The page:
Thes Big Swinging Dicks need to relearn these facts of life, and that 50:50 pay:bonus split limit could be a good place to start IMO.


6 thoughts on “Fat Cat wants no Restrictions on Cream”

  1. It seems that the commentariat have been schmoozed and conditioned into discussing the size, format, timing, transparency, control and limits of bonuses – even (sadly) in Suffolk – instead of whether they should exist at all..


  2. Personally I like to see a better correlation between cash flow and management pay to put shareholders and management on the same sheet. Personally if I was a big wig and I’d just knocked out a blinding performance and if I wasn’t paid competitively I’d go elsewhere so I see the rational, but its just going to go up and up unless a cap is imposed. No one wants to pay massive wages, but they do want to pay slightly more than everyone else to attract the best.

    On another note, should Barclay’s shareholders be unhappy with that performance I’d happily do the job of CEO for a mere £1m a year… that’s a bargain in my eyes.

    I do agree with you though.. pay an income and you get a percentage of that according to how well you have done. 100% if you do a cracking performance and 0% if it is awful.


  3. Is it a Scam? Is it Legal? Is it Fair?

    1] A Government sets up a National Bank be it private and/or state controlled.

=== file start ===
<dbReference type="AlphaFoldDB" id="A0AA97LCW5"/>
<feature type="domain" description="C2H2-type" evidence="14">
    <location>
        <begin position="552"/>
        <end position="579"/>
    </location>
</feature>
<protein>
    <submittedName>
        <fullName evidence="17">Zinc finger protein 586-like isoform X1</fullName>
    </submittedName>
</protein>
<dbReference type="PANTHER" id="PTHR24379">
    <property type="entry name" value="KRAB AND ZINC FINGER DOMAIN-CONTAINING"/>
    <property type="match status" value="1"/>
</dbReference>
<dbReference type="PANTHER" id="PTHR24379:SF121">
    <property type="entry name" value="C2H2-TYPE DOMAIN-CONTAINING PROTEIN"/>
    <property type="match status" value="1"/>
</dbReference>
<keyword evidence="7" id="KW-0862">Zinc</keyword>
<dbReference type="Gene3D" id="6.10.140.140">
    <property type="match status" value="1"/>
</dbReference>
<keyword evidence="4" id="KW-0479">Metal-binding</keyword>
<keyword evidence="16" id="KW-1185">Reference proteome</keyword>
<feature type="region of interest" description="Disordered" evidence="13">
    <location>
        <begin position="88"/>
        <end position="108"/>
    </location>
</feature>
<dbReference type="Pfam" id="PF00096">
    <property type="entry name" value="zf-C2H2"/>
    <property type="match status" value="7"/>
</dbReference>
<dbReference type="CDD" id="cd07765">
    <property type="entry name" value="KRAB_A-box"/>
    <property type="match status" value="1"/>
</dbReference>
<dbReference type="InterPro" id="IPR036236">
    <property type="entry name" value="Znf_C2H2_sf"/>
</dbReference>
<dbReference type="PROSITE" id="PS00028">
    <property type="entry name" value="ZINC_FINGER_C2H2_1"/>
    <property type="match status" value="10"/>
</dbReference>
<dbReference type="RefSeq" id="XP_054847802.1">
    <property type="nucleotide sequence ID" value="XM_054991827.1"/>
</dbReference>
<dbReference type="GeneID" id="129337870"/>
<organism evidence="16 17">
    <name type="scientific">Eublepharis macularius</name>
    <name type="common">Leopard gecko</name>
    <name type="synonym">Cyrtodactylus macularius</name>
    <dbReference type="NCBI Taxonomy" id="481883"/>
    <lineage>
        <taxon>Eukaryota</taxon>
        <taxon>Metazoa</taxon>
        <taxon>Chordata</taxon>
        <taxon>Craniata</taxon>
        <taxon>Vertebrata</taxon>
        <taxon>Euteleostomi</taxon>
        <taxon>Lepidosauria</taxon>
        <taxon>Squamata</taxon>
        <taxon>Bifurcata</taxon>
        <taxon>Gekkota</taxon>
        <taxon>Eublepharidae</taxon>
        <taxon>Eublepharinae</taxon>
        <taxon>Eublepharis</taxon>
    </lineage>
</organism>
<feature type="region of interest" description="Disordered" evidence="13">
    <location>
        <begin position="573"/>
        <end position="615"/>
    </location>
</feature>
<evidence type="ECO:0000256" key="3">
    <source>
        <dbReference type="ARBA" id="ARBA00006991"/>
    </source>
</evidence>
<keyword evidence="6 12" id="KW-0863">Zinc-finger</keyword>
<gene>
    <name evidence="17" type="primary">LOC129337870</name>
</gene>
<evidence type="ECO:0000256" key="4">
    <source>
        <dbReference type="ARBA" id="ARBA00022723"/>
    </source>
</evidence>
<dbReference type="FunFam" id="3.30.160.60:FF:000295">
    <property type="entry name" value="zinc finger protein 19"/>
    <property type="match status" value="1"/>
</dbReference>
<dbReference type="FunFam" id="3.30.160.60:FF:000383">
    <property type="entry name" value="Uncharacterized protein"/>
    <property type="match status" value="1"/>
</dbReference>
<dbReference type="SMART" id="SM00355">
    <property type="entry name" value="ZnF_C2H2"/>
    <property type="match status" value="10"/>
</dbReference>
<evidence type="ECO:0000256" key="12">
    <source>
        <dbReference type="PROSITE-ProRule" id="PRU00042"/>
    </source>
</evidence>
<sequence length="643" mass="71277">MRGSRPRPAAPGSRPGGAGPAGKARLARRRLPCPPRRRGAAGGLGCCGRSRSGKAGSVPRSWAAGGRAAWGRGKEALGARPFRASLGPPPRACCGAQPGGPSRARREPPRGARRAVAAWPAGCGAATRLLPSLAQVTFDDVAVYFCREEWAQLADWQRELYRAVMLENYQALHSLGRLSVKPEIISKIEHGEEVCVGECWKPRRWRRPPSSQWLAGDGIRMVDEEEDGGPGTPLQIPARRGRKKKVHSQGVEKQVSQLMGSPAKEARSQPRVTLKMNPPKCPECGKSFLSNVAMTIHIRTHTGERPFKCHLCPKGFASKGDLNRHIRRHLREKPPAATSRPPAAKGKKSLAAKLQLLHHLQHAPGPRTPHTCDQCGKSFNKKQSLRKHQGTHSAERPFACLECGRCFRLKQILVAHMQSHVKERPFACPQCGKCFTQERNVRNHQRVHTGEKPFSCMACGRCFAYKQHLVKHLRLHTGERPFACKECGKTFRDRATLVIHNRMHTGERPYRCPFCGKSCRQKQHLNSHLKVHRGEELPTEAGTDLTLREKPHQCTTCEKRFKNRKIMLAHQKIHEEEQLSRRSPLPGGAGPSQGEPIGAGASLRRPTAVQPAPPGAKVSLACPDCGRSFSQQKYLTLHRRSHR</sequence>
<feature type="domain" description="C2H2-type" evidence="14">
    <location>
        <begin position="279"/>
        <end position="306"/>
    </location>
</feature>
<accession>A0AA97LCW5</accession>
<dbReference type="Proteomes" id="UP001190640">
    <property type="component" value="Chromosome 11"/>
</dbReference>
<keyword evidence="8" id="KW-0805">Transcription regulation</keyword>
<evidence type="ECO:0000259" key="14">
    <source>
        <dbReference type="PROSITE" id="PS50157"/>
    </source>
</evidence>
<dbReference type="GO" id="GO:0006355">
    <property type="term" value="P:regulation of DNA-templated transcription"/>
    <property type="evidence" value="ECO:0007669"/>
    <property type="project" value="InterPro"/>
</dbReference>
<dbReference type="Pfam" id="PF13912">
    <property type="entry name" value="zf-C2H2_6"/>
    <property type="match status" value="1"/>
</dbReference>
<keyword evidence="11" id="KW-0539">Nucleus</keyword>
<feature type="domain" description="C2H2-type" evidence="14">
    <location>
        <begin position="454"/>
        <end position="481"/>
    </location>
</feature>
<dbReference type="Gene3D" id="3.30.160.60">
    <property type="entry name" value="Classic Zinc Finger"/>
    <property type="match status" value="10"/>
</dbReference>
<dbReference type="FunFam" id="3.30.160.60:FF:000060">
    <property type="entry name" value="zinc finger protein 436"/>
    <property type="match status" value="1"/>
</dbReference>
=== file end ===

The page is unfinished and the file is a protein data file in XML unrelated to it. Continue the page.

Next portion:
2] Next they creates electronically, or otherwise a billion currency units.
    3] The National Bank loans the billion currency units to licensed banks A, B & C. at MLR + 1%.
    4] The licensed banks purchase bonds from the government, redeemable over 10/20/30 years at an agreed rate of %
    5] On the security of these bonds, the licensed banks loans 3 or 4 times this amount, to the public, at interest rates between 8-15% +. So the public can buy property, business and material things.
    6] On the profits the licensed banks make, they pay taxes to the Government who licensed them.
    7] These taxes the government spends on whatever?

    Now is this form of banking and/or credit wrong? Or is it just a means of allowing people to buy goods and services instead of trying to barter things that they produce for goods and services other people produce?

    Or has the problem been, we the public borrowed too much, for things that we wanted? So that we could keep up with other people due to greed or envy? After all banks don’t force anyone to borrow from them.

    Credit or money is neutral it is just a lubricant to keep commerce turning, how would you ship 50 sheep, 20 cows etc, to pay for 10 bags of wheat etc, or do your weekly shop?

    The problem as been us, we have tried to satisfy our wants, not needs, also some of us have lacked the discipline and have maxed out on our credit. In some cases, with the collusion of the banks, [and encouragement of governments for the banks to lend more] we have overstated our incomes and understated our outgoings?

    Who do we blame, the banks, the Government, or ourselves?

    Do we blame the Government for the National Debt? After all governments have spent this money for one main reason. To get into Government and remain in Government and we the public have been happy to go along with it. That is until the true weapon of mass destruction as come into play, Compound Interest.